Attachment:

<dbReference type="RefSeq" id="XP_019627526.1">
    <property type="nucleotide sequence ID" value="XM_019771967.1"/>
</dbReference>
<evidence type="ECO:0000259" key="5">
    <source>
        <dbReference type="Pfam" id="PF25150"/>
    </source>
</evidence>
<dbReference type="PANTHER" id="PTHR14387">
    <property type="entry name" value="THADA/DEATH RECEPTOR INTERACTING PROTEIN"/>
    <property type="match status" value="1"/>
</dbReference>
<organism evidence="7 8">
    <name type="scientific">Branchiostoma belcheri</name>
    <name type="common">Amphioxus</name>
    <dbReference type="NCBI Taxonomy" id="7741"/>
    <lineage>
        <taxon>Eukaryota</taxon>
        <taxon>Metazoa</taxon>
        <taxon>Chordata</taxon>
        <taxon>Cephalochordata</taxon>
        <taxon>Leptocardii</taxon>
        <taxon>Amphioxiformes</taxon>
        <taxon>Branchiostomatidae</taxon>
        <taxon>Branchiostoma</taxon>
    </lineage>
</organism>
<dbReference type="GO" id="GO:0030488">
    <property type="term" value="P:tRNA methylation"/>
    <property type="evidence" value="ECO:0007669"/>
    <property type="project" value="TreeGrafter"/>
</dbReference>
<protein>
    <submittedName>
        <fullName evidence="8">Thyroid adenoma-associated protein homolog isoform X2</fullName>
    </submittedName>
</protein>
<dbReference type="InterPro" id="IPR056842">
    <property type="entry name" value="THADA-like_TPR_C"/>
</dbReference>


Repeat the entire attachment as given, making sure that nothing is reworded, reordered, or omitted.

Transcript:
<dbReference type="RefSeq" id="XP_019627526.1">
    <property type="nucleotide sequence ID" value="XM_019771967.1"/>
</dbReference>
<evidence type="ECO:0000259" key="5">
    <source>
        <dbReference type="Pfam" id="PF25150"/>
    </source>
</evidence>
<dbReference type="PANTHER" id="PTHR14387">
    <property type="entry name" value="THADA/DEATH RECEPTOR INTERACTING PROTEIN"/>
    <property type="match status" value="1"/>
</dbReference>
<organism evidence="7 8">
    <name type="scientific">Branchiostoma belcheri</name>
    <name type="common">Amphioxus</name>
    <dbReference type="NCBI Taxonomy" id="7741"/>
    <lineage>
        <taxon>Eukaryota</taxon>
        <taxon>Metazoa</taxon>
        <taxon>Chordata</taxon>
        <taxon>Cephalochordata</taxon>
        <taxon>Leptocardii</taxon>
        <taxon>Amphioxiformes</taxon>
        <taxon>Branchiostomatidae</taxon>
        <taxon>Branchiostoma</taxon>
    </lineage>
</organism>
<dbReference type="GO" id="GO:0030488">
    <property type="term" value="P:tRNA methylation"/>
    <property type="evidence" value="ECO:0007669"/>
    <property type="project" value="TreeGrafter"/>
</dbReference>
<protein>
    <submittedName>
        <fullName evidence="8">Thyroid adenoma-associated protein homolog isoform X2</fullName>
    </submittedName>
</protein>
<dbReference type="InterPro" id="IPR056842">
    <property type="entry name" value="THADA-like_TPR_C"/>
</dbReference>